African Witchfinder: a film about dementia & stigma in Namibia and South Africa

For this year’s World Alzheimer Report, ADI looked at global attitudes towards dementia. The report combines the results of the largest study ever undertaken regarding attitudes towards dementia, as well as case studies and experts from around the world.

One of the case studies comes from Berrie Holtzhausen, CEO of Alzheimer’s Dementia Namibia. The case study examines the challenges related to stigma, including witchcraft, in Namibia and South Africa.  The case study can be read on page 125, of chapter 4, in our World Alzheimer Report. To read the case study, click here.

This accompanying blog is from one of the directors, Toby Trueman, behind an incredibly powerful and important film capturing Berrie’s work in Namibia.

 


It was back in 2016 when we were first introduced to Berrie Holtzhausen, the CEO of Alzheimer Dementia Namibia. The wonder of social media had put us in touch with Shara Johnson, an American travel photographer who met Berrie when visiting Africa. Shara passed on his number, and it wasn’t long before myself and co-director Mally Graveson were chatting with him over Skype.

The emotional power of his experience was striking; Ndjinna, the sister of a village chief,accused of witchcraft and chained to a pole in a decrepit mud hut for 20 years, living off scraps thrown to her by terrified villagers. Ndjinna has dementia. Berrie negotiated her freedom and set up a care village to drastically improve her quality of life, then used this experience as a case study in a mission to help other ‘witches’ throughout rural Namibia.

All too often, these so-called ‘witches’ were people suffering from mental health issues and in some cases targeted simply because they were elderly. For those in sub-Saharan Africa being labelled a witch can be a death sentence and, as we were to find out, one often carried out by members of their own family.

We followed Berrie for three weeks, travelling thousands of kilometres through the beautiful and varied Namibian landscape; visiting Ndjinna and her brother, the King of the Himba, and travelling to other villages, seeking out those who had been accused of witchcraft or affected by this deadly combination of superstitious beliefs and lack of understanding of mental health.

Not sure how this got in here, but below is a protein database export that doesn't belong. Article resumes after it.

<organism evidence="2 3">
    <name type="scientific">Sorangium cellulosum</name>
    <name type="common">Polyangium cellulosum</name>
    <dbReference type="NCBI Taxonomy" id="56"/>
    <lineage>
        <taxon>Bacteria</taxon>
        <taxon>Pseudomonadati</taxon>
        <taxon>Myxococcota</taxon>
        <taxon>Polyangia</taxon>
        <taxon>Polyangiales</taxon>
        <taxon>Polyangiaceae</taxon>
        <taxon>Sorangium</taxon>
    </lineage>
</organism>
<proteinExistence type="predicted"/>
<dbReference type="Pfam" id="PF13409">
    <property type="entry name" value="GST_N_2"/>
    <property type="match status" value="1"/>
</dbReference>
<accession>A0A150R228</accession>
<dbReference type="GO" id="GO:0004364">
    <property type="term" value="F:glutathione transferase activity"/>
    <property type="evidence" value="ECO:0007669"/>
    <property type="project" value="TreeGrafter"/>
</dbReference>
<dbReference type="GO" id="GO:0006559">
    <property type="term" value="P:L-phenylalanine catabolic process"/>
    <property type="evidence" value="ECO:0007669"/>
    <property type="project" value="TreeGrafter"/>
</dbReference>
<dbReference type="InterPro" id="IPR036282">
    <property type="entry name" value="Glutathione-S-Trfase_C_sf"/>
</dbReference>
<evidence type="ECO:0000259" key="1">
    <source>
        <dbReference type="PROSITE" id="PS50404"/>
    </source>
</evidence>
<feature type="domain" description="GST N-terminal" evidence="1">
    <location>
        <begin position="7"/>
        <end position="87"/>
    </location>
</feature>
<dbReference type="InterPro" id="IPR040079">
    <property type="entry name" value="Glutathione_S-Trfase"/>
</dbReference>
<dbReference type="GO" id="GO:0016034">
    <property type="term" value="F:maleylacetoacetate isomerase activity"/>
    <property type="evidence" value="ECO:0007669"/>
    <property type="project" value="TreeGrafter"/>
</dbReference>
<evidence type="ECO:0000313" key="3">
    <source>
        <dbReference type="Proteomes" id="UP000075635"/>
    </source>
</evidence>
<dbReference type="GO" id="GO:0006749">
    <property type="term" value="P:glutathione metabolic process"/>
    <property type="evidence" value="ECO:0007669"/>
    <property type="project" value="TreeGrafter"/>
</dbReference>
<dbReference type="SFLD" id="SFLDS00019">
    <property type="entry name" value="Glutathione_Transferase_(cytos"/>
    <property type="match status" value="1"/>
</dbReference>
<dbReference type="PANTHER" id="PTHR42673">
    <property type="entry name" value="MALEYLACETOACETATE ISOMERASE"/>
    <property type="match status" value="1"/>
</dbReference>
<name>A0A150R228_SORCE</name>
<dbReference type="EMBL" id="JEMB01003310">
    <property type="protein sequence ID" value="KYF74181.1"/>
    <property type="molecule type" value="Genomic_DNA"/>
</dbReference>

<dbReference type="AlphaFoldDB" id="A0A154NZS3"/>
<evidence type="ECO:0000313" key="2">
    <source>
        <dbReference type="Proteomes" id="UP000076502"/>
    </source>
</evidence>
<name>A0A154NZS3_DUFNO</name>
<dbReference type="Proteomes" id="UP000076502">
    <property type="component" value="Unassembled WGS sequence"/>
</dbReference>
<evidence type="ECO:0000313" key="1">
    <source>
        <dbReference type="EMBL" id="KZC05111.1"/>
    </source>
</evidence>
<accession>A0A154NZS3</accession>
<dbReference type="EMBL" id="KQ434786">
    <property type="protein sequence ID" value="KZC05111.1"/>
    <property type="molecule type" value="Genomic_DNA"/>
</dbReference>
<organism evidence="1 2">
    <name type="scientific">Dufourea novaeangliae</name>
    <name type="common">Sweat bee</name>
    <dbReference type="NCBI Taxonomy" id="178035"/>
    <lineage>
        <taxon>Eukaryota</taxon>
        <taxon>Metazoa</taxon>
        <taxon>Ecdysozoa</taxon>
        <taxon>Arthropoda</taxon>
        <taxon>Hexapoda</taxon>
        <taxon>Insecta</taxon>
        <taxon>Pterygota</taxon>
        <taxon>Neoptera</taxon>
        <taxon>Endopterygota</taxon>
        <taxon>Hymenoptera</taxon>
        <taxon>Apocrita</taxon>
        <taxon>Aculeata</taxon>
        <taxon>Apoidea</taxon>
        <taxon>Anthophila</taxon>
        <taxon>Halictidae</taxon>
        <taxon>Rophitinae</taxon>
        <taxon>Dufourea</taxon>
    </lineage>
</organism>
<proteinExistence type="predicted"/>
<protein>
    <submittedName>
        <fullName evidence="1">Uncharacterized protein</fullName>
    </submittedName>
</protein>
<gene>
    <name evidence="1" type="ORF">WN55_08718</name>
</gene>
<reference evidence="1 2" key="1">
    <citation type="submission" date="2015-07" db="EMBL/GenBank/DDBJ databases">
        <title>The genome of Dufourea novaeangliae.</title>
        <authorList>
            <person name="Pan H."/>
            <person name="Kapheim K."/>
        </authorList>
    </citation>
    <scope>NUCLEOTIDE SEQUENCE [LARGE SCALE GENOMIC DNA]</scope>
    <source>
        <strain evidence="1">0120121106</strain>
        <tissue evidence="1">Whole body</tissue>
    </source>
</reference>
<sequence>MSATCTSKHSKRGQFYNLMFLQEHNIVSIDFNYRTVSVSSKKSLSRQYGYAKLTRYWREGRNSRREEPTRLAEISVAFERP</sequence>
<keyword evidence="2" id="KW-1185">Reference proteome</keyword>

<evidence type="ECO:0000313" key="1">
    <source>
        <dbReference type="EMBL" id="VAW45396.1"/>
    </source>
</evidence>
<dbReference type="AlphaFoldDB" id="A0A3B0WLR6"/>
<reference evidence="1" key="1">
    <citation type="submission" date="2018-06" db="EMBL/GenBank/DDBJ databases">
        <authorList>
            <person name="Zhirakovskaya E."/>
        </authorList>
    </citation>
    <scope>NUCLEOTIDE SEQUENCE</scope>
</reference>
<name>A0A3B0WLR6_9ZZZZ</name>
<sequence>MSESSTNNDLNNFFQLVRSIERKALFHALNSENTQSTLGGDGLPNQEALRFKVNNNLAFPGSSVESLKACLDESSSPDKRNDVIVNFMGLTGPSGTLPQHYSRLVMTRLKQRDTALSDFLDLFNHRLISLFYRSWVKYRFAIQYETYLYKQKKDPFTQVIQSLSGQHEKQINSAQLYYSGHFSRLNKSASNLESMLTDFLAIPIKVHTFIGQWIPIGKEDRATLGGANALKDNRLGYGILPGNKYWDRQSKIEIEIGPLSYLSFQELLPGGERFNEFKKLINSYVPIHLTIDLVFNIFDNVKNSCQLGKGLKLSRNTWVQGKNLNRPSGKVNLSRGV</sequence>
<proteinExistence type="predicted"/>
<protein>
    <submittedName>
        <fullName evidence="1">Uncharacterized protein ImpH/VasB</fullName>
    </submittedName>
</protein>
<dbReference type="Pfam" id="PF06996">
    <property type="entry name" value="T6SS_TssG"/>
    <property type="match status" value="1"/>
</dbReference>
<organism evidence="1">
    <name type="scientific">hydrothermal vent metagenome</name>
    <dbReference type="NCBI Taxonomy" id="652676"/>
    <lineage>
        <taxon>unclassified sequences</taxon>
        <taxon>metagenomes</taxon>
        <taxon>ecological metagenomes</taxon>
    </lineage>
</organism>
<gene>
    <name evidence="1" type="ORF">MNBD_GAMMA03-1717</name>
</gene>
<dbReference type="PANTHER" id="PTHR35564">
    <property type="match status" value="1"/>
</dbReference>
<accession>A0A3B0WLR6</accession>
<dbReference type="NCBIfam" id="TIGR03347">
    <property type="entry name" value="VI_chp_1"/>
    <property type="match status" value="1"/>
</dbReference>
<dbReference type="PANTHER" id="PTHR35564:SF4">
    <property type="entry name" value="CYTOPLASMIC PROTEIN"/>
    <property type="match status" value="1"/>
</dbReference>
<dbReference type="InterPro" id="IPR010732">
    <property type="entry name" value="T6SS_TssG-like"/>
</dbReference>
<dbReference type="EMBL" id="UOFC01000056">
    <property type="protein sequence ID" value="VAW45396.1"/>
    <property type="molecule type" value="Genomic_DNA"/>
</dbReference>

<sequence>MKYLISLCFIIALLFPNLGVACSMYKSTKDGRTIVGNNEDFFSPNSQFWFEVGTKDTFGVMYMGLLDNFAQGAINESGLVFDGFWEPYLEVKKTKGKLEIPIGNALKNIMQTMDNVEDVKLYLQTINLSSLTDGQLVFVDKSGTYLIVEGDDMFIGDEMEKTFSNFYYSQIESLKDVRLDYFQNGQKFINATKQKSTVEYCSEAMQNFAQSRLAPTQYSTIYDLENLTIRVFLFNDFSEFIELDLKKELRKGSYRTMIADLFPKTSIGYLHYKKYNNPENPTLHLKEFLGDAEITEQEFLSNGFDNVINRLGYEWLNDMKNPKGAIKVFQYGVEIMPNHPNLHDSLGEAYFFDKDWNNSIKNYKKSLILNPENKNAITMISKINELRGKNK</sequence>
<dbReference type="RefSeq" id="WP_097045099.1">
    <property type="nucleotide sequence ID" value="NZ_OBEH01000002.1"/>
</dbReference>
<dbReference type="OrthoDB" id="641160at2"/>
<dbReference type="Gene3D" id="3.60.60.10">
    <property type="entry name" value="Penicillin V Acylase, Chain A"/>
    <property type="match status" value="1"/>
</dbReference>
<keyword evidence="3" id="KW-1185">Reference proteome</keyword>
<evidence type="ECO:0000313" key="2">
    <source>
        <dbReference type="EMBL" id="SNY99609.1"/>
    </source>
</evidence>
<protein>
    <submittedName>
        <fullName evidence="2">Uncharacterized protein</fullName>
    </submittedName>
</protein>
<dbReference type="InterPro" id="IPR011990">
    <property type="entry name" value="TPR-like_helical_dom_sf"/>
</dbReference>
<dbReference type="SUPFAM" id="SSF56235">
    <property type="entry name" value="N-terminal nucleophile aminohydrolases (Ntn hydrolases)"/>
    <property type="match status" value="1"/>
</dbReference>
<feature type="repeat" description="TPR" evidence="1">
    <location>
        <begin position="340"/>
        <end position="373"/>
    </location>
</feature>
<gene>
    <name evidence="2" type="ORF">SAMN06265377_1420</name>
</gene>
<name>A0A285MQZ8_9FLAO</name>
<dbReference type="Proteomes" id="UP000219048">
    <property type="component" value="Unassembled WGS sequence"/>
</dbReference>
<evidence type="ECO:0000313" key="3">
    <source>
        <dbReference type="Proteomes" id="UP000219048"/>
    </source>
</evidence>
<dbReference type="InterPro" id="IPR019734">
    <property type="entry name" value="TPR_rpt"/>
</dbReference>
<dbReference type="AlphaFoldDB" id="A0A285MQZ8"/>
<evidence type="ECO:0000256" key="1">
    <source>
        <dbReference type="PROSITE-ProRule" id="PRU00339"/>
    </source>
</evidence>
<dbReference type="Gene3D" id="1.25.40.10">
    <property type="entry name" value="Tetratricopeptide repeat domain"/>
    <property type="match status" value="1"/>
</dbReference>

The stories we heard were both shocking and heart-breaking in equal measure. Murder, sedation, and the threat of extreme violence were regular topics of conversation. This was balanced by the extraordinary breadth of Berrie’s humanity; his continued drive, his absolute dedication to helping the most vulnerable people, was humbling.

Whilst making the film, with long hours spent traversing dirt roads and seeking remote communities, we learned so much about the widespread belief in witchcraft. How it lurks in the background, affecting everything from village life to country politics. How jealousy can quickly combine with a lack of understanding in a series of events that ends with the taking of a life.

Ignorantly, it seems completely medieval to us ultra-privileged residents of the first world, but the current reality is that in amongst the ancient beauty and natural wonder of the African continent, people are being murdered by their own families simply because they are behaving in a way that cannot be explained. This must change.

Leaving for Scotland, we realised we were only scratching the surface of this topic; the film we completed can only serve as a brief introduction to Berrie’s work and an even broader overview of the incredibly complicated situation in sub-Saharan Africa.

The truth is that a belief in witchcraft is leading to the violent persecution of those with dementia and other misunderstood mental health issues, and we hope this film will help raise awareness of what is happening every day in Namibia and beyond, perhaps even help trigger a drive in early-stage education that will save the lives of the most vulnerable.

 


About the film

African Witchfinder is the first documentary film to be produced by Cloud Break Pictures, the original content arm of Edinburgh based video production company Heehaw. Directed by Mally Graveson and Toby Trueman, the film screened at film festivals in the US and Europe, where it picked up 4 awards. The full film is free to watch on the Cloud Break website.

You can find out more about Heehaw by visiting here.

Alzheimer’s Dementia Namibia are a member of ADI. You can find out more about their work here.

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